We learned how simple it is to download free software and get a system up and running in a short time. We also saw how easy it is to customize and add new programs through the CLI (command line interface). For many students, CMST 250 is the first time they have had to use a CLI. They find it more difficult than a windows based system, and it can be a hard sell with the Cisco systems we have always used. By using the Pi system, they really see the simplicity. By typing in a few commands, they can set up a working web server right on the Pi. Doing the same thing as we always have done on a Windows system requires going to the right website, downloading the right web server software, installing and configuring it. It is a much more complicated process to do the same tasks on Windows than on the Pi’s Linux system. I plan to continue using the Pi computers and develop new lab activities with them.

Some Reflections on the Humanities Class

It took me several years and a road trip to Michigan for me to become acquainted with Kathy Brockway, a colleague at K-State. We became friends at the Wakonse conference on college teaching in 2008. I have long known she is an outstanding teacher and an inspiration to others, but the fall 2018 semester was the first time I was able to see her in action in the classroom first hand and close up. She is so dynamic!

In a somewhat last-minute decision, I was assigned to teach a new course called Mastering Academic Conversations, also known in some circles as a freshman experience course. Although I had previously taught a similar survey course in arts and humanities, this particular course was conceived and developed by others. My humanities course was not exclusively offered for first year students, but that was the purpose of this new course.

Originally I was to team teach the course with Prof. Brockway, but that quickly changed and I was assigned two of my own sections to teach in the course. Fortunately, one of the sections overlapped with hers, and the classroom she was assigned was large enough, so early in the semester we made the decision to join our sections together for certain sessions. This arrangement worked so well that for most of the semester, we taught together as a team with our two sections combined as one class.

Having a larger group of about 30 students really changed the dynamic of the class from two smaller groups. We had better discussions, and working together with a colleague energized us. Depending on the topic and the circumstances, either of us could take the lead on a given day. Honestly, I often leaned heavily on Kathy for support as she had been through the class previously and it was my first time. However, there were days where the topic was of greater interest to me and I took the lead on the activities and discussions.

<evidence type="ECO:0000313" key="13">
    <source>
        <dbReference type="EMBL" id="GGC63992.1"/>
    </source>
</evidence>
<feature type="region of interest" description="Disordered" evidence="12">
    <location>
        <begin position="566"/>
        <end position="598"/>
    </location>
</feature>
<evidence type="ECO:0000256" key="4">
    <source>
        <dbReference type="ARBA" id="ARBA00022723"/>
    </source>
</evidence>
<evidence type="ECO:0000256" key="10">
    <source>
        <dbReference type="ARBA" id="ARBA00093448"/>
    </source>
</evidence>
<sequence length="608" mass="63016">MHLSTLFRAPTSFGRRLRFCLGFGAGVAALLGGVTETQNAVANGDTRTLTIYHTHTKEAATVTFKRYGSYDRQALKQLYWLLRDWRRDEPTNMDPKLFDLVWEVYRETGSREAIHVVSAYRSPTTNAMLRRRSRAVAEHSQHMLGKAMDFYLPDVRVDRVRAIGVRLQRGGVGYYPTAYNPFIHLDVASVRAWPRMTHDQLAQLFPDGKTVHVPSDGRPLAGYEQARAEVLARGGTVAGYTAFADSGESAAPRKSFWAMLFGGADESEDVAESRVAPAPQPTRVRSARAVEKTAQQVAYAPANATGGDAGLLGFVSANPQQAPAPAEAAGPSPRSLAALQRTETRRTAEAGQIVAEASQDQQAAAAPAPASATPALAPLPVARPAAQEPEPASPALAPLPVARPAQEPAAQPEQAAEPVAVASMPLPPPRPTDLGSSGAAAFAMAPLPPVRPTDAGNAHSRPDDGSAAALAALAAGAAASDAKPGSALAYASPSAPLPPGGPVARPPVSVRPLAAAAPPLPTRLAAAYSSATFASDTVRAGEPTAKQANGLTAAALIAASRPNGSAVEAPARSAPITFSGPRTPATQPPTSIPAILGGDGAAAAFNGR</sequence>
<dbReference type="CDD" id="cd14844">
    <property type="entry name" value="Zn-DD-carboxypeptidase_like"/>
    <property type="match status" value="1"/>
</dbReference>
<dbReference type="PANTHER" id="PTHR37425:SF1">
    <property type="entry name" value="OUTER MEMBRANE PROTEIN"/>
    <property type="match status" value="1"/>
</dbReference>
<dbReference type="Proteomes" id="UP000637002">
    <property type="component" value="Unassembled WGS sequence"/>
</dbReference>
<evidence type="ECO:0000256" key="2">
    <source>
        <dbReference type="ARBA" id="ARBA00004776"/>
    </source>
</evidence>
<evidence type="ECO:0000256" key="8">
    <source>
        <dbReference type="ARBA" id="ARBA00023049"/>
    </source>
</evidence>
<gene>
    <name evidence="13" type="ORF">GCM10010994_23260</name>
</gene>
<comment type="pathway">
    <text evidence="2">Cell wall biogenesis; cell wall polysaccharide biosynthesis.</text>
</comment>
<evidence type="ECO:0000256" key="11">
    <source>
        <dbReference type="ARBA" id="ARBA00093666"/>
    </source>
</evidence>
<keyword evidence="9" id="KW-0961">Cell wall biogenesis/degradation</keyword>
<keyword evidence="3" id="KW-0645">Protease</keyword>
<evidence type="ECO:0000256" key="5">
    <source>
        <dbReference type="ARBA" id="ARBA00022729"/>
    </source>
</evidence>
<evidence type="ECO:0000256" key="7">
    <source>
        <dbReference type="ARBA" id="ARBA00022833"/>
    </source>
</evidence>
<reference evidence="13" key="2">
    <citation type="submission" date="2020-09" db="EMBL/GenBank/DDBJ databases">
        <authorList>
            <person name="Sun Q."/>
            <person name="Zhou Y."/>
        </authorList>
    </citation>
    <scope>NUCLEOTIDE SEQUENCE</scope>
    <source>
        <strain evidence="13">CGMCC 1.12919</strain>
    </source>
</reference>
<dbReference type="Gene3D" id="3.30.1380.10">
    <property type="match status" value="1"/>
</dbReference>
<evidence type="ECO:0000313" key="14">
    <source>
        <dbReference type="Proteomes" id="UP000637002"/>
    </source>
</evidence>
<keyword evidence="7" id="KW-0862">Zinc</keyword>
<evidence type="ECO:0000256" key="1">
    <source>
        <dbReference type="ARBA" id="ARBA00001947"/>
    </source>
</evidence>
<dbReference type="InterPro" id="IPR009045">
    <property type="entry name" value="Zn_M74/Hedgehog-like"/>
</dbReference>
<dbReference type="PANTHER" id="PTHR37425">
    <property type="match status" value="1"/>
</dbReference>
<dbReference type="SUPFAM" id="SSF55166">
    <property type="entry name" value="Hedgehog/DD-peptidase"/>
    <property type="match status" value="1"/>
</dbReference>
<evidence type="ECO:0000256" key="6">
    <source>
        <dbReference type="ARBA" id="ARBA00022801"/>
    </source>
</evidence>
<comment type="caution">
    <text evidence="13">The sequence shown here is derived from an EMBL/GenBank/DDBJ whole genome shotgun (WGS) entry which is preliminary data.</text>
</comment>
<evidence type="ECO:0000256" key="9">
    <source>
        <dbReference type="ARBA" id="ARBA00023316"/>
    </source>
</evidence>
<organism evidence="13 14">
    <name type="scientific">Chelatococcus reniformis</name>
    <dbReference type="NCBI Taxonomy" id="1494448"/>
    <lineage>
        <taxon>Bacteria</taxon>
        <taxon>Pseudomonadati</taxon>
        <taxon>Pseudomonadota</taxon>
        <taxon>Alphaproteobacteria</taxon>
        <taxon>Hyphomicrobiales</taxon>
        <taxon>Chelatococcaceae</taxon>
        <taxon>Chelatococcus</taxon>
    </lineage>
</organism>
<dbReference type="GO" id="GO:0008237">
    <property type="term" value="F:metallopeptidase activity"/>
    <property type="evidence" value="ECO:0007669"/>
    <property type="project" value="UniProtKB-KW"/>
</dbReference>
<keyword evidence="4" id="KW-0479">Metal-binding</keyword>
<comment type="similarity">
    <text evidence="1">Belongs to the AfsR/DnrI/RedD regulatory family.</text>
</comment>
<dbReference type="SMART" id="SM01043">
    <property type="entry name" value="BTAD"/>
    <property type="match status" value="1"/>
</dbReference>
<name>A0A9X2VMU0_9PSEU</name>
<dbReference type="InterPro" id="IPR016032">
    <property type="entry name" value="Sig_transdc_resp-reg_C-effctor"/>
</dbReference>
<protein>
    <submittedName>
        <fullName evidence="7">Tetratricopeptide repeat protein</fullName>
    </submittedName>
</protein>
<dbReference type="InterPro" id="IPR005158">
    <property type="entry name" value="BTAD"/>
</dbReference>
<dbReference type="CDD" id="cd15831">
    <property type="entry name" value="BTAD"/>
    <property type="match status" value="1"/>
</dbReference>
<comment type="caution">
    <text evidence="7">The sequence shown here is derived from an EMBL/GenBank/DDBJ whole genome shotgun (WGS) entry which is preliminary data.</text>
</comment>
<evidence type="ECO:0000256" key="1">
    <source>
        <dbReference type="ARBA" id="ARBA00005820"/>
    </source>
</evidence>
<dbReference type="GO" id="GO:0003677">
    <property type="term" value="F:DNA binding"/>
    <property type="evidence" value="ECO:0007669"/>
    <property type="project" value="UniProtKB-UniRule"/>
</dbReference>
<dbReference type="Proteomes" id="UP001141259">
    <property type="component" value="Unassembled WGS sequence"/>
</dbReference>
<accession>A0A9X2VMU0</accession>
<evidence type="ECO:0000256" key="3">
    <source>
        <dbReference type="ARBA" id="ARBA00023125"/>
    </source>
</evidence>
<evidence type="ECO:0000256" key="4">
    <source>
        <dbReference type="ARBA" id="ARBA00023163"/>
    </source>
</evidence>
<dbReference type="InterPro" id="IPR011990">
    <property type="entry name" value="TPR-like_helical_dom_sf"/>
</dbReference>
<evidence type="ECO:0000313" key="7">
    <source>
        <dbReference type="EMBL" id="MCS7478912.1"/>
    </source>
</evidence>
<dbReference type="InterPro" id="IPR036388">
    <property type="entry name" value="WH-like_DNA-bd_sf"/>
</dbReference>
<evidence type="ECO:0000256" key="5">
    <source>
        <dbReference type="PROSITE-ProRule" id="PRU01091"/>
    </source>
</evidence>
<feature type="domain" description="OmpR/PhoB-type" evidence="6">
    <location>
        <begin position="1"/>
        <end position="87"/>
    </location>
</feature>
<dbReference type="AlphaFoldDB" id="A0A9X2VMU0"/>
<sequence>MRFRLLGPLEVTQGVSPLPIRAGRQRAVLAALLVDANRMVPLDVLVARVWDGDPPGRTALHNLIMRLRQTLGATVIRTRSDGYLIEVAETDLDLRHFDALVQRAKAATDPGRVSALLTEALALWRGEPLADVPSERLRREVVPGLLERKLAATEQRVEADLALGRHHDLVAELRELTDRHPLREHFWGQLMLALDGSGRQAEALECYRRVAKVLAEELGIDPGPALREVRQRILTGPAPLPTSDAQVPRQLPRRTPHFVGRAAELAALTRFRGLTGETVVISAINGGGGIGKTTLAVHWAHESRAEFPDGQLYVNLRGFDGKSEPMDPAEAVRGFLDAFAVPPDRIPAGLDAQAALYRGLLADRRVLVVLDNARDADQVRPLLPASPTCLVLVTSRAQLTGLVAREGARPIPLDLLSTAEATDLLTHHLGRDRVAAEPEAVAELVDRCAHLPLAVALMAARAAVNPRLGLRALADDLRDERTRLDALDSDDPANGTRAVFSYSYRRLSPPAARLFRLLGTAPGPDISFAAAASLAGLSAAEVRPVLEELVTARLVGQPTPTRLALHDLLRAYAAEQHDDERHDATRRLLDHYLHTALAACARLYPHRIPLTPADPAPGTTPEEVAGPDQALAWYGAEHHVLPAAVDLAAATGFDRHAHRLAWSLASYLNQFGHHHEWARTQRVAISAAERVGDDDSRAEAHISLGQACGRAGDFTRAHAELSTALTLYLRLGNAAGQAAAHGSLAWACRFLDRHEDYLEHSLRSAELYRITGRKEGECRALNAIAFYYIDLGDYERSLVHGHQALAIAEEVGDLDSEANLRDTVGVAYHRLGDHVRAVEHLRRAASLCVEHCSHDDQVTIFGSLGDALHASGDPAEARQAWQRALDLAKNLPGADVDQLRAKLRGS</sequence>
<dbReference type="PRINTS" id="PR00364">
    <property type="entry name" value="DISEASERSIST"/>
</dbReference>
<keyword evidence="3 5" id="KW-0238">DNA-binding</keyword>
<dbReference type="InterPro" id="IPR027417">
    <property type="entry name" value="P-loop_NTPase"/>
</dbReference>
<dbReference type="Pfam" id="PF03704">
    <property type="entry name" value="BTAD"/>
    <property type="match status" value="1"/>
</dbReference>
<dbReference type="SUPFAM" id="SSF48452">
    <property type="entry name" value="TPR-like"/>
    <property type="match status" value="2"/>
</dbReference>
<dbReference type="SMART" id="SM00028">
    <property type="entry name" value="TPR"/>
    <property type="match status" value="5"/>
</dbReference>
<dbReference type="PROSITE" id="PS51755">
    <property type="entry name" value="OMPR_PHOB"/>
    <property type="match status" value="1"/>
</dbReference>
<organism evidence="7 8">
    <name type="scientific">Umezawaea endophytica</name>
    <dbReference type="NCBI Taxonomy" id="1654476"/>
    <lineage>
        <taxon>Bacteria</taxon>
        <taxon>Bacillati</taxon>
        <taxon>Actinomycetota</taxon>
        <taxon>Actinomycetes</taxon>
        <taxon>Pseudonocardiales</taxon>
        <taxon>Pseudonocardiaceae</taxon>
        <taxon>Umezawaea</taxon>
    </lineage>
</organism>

I once remarked that I felt like the two of us made a great instructional team. Our personalities complemented each other as she is more extroverted and I’m more introverted. Although Kathy often led, I felt like I had her back and brought much to the table as well to keep things moving forward. Johnny Carson and Ed McMahon come to mind as an analogy.

However, the larger group also presented new challenges. Both of us felt that we had never had a more distracted, self-absorbed group of students than some of those in this bunch. Not everyone was like this, but some were hard to miss. There always seemed to be a din of motion and murmuring, sometimes full voice conversations competing with whomever happened to have the floor, teacher or classmate alike. Some students simply could not sit still or be quiet, which was frustrating at the time, but upon reflection I realized that it showed engagement. Often the side conversations began with some compelling idea being considered in the class. Instead of being irritated by it, I think in the future I need to figure out a way to plan for it and harness it.

What was so important about moving forward anyhow? Why not recognize which ideas most resonate with the students and purposefully build more time in for small group discussions, then later bring it back to the larger group?

But there is definitely a maturity issue in play here and an issue of executive control. Seeing other points of view, including those of teachers and classmates, and exercising empathy are something that need our ongoing attention and practice.

Some of our topics and discussions caused some discomfort. I think that is a good thing as we get students to examine their own beliefs and point of view on things. We had things get to the point where a student just got up and walked out of class, we had more than one heated discussion in which not only the professors, but the more experienced non-traditional aged students exercised leadership in guiding the conversation. I think the most important aspect of this was that we modeled respecting others, even if we disagree.

I think because there were so many cooks with this pot (we had five faculty members teaching multiple sections of this class) there were at times competing philosophies with regard to what and how the course should be taught. At times I think we just had to respectfully agree to disagree.